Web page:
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One of the biggest challenges for children’s nonfiction writers is structure, figuring out the most engaging way to tell a true story or present information to young readers.
One structure that has become increasingly popular in science-themed picture books over the last decade is layered text, which offers information in two (or more) different ways.
In Move! and What Do You Do with a Tail Like This?, Steve Jenkins employs a spare main text, stunning paper-collage illustrations, and masterful design to propel readers from one page to the next. The rich back matter includes blocks of additional information written at a higher level.
In A Rock Is Lively by Diana Hutts Aston, The Bumblebee Queen by April Pulley Sayre, Wings by Sneed B. Collard, and A Place for Butterflies by Melissa Stewart, each double-page spread features two layers—a short, simple main text set in large type and longer, more challenging secondary text set in smaller type. While the main text works on its own, the secondary text enriches the presentation.
Layered text is win-win-win—a winner all around.
Publishers like it because it broadens a book’s audience—the main text is perfect for beginning readers and the secondary text offers slightly older readers additional details.
Teachers like layered text because it’s perfect for Reading Buddy programs, which pair students at two different grade levels (usually a first grader and a third grader). The younger buddy can read the larger, simpler text and the older children can focus on the longer, smaller text. As a result, each child plays a role in “digesting” the spread, and reading becomes a shared endeavor. The buddies can then look at the art together and discuss what they’ve just learned before turning the page.
And writers like this structure because they can accomplish two things at once. In my six-book A Place for . . . series, the large, simple main text running across the tops of the pages provides general information and can stand on its own. The smaller, more sophisticated secondary text provides additional background and context that fleshes out the story.
In Meet the Howlers!, April Pulley Sayre’s main text is written in delightful verse that describes a howler family’s daily activities. The more straightforward secondary text provides a plethora of fascinating information about the monkeys.
Taken together, the information presented via layered text in Dorothy Hinshaw Patent’s When the Wolves Returned: Restoring Nature’s Balance in Yellowstone and Sneed Collard’s Beaks!, Leaving Home, and Animals Asleep is clear, straightforward, and fascinating.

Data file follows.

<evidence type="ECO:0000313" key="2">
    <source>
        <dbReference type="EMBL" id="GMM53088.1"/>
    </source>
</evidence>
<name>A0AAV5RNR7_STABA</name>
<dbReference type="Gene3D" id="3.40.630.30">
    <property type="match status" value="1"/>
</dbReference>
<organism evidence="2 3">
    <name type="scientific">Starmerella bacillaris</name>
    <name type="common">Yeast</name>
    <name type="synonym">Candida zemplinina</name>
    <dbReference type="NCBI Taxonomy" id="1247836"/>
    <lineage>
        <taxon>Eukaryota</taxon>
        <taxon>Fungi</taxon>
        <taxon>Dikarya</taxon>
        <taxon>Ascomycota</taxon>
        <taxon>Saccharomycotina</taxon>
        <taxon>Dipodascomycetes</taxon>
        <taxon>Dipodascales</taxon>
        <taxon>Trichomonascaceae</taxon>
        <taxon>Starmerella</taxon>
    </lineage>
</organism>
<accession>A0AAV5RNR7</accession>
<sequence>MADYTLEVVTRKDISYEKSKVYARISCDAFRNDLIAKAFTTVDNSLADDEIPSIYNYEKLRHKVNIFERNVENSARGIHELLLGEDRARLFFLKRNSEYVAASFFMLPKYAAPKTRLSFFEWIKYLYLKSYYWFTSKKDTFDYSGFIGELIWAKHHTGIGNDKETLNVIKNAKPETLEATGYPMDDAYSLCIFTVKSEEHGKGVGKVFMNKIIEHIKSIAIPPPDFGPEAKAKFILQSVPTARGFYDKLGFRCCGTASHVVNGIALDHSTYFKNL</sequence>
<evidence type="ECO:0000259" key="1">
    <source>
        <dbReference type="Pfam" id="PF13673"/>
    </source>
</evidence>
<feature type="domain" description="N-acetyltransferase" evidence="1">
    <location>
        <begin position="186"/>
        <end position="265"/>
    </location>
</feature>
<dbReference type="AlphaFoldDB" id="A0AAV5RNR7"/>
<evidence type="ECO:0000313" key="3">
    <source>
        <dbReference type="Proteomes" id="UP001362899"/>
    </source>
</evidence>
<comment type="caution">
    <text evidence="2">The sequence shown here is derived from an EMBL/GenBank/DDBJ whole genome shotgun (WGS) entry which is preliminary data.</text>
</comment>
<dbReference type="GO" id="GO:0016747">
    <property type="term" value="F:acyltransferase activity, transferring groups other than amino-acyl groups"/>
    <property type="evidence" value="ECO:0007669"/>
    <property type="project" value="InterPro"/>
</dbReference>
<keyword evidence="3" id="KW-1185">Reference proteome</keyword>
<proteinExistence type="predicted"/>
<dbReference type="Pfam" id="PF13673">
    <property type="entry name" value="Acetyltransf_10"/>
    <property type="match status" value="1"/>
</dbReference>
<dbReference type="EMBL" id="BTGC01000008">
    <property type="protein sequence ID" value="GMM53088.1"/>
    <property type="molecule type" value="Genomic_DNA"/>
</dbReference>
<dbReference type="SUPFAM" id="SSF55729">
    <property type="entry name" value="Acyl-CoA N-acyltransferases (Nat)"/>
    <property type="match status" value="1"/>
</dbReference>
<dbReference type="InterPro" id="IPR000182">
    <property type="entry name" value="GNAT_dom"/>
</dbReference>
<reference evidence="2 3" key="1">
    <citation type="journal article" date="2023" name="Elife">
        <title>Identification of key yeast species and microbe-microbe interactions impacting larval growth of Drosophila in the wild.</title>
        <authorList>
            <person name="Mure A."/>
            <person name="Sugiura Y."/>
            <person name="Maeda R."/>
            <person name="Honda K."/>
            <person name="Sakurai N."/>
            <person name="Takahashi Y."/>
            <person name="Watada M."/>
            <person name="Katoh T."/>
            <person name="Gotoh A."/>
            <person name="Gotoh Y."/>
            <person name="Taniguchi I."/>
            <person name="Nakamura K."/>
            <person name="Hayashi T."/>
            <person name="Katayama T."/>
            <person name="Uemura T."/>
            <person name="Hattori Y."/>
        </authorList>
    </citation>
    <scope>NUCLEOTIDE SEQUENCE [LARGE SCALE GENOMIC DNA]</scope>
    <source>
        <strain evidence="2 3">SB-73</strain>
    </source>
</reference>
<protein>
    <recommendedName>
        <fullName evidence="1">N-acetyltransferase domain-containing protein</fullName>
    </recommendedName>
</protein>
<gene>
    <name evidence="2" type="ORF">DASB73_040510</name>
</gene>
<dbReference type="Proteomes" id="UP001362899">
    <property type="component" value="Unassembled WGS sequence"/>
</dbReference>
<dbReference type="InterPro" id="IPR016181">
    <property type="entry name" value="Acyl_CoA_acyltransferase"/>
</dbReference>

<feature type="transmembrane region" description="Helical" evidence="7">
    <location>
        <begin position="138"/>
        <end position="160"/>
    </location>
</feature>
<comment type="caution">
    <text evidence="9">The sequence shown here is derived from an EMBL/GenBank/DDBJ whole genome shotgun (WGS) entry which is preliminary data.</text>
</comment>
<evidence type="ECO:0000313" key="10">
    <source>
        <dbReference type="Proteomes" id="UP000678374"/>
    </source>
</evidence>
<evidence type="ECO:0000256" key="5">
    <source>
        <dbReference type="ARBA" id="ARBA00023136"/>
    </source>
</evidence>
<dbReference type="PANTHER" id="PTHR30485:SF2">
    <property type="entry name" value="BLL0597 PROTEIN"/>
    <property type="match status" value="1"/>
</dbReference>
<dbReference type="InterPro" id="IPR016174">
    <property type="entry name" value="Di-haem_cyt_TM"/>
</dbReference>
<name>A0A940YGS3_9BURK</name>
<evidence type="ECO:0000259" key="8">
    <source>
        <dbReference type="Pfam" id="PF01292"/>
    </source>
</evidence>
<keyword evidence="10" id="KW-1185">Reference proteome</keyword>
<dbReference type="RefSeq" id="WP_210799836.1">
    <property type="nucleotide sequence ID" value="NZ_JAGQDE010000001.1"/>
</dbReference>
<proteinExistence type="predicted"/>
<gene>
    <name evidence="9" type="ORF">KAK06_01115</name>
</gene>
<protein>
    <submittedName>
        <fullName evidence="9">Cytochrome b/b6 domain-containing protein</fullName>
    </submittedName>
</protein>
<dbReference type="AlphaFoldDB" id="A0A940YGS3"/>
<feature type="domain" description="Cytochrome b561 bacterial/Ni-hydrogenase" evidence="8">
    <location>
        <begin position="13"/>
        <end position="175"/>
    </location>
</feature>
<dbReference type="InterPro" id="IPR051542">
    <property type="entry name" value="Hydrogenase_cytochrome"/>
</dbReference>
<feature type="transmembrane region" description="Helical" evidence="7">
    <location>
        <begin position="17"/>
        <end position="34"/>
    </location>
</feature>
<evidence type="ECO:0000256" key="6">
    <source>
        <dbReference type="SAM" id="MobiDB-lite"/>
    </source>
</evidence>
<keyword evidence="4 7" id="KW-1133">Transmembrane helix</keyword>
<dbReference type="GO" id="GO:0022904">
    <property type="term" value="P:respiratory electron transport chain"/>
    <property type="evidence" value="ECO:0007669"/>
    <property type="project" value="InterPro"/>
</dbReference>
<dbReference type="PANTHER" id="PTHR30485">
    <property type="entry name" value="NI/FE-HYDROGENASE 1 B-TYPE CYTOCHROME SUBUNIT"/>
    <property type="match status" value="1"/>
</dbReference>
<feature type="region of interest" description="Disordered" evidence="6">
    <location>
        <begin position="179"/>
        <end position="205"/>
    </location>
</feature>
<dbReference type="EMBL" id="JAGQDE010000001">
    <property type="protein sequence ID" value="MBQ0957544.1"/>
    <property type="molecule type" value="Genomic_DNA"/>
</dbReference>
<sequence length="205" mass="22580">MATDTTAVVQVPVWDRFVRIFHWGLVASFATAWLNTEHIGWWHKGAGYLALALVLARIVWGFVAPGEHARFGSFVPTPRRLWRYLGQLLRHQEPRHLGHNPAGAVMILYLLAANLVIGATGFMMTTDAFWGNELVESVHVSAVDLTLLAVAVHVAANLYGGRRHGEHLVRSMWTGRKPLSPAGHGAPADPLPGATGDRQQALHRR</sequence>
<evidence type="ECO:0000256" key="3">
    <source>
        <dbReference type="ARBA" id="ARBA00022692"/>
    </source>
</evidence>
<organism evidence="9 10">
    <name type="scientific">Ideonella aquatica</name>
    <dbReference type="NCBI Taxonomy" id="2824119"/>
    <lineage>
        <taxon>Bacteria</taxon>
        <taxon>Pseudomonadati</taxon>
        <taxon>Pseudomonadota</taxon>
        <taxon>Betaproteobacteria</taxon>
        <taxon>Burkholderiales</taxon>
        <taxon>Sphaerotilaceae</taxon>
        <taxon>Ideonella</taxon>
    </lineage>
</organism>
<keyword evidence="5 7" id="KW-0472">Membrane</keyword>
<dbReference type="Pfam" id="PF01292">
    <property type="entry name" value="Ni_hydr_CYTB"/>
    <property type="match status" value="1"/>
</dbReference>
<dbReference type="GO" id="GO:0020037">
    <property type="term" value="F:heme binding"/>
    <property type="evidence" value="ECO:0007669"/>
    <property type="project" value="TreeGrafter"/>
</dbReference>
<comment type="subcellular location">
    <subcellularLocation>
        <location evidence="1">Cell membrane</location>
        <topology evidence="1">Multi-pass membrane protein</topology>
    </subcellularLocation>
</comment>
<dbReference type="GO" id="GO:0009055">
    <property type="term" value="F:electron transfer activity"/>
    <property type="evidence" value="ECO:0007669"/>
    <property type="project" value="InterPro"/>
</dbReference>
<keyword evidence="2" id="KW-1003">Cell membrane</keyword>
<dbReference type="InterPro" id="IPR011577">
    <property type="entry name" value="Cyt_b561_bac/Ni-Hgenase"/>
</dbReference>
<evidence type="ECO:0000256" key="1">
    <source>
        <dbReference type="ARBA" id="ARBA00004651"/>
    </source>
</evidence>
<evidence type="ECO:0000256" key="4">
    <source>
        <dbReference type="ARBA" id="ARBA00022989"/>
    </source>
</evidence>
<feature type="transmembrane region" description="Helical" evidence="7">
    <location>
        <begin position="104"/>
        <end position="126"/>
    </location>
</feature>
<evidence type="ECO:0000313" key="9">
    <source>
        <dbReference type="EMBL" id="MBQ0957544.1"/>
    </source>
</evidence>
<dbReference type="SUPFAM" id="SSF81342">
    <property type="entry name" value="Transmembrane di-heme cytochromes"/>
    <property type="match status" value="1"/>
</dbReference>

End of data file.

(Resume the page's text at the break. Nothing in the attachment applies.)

Books like An Egg is Quiet and A Seed is Sleepy by Dianna Hutts Aston offer a lyrical main text. While the language is simple, the statements are sometimes surprising. For example, in An Egg is Quiet, the main text on one spread says, “An egg is clever.” Most children (and adults) have never thought of an egg in this way before. But after reading the secondary text scattered across the page, the meaning of the main text becomes clear.
As I was writing my new picture book, No Monkeys, No Chocolate, layered text seemed like the obvious choice. But no matter how much I wrote and revised, wrote and revised, the manuscript wasn’t coming together. Some of the complex idea needed so much reinforcing that the secondary text felt too long, too clunky.
It took more than a year to come up with a solution, and I couldn’t have done it without the help of my nieces and their Halloween costume conundrum. As the girls discussed (read ‘argued about’) the pros and cons of various costume options, I decided to break the tension with a funny story. They loved family stories, and this one starred their dad (my brother).
I told them how much we loved “The Muppet Show” as kids and provided a detailed description of my brother’s prize-winning Swedish Chef costume. I told them the oversized puffy white hat was hilarious, but the pièces de résistance was the rubber chicken that my brother frequently and vigorously smacked in the butt with one of my mom’s wooden spoons.
Maybe they should dress up as Kermit and Miss Piggy, I suggested. They looked at one another, then shook their heads in unison.
What about Statler and Waldorf, the two old guys in the Muppet balcony? As the girls laughed at my “ridiculous” idea, something clicked in my mind. That’s what my book needed—characters to comment on the text and add humor. It didn’t need two layers of text. It needed three.
But I knew two grumbling old guys wouldn’t work for my book. What would? Bookworms!
With that final piece of the book’s structure in place, it wasn’t long before No Monkeys, No Chocolate was born.
Great Books that Feature Layered Text
When the Wolves Returned: Restoring Nature’s Balance in Yellowstone by Dorothy Hinshaw Patent, photos by Dan and Cassie Hartman (Walker, 2008)
Interactive Creative Timeline for No Monkeys, No Chocolate from Melissa Stewart. See also Innovations in Book Marketing by Melissa from the Official SCBWI Blog. Peek: “I decided to create an Online Interactive Timeline that tells the story behind the book. It’s a combination of clickable elements—videos, WIP manuscripts, an interview with my editor, sample sketches, and even ‘final’ art that didn’t make it into the book.”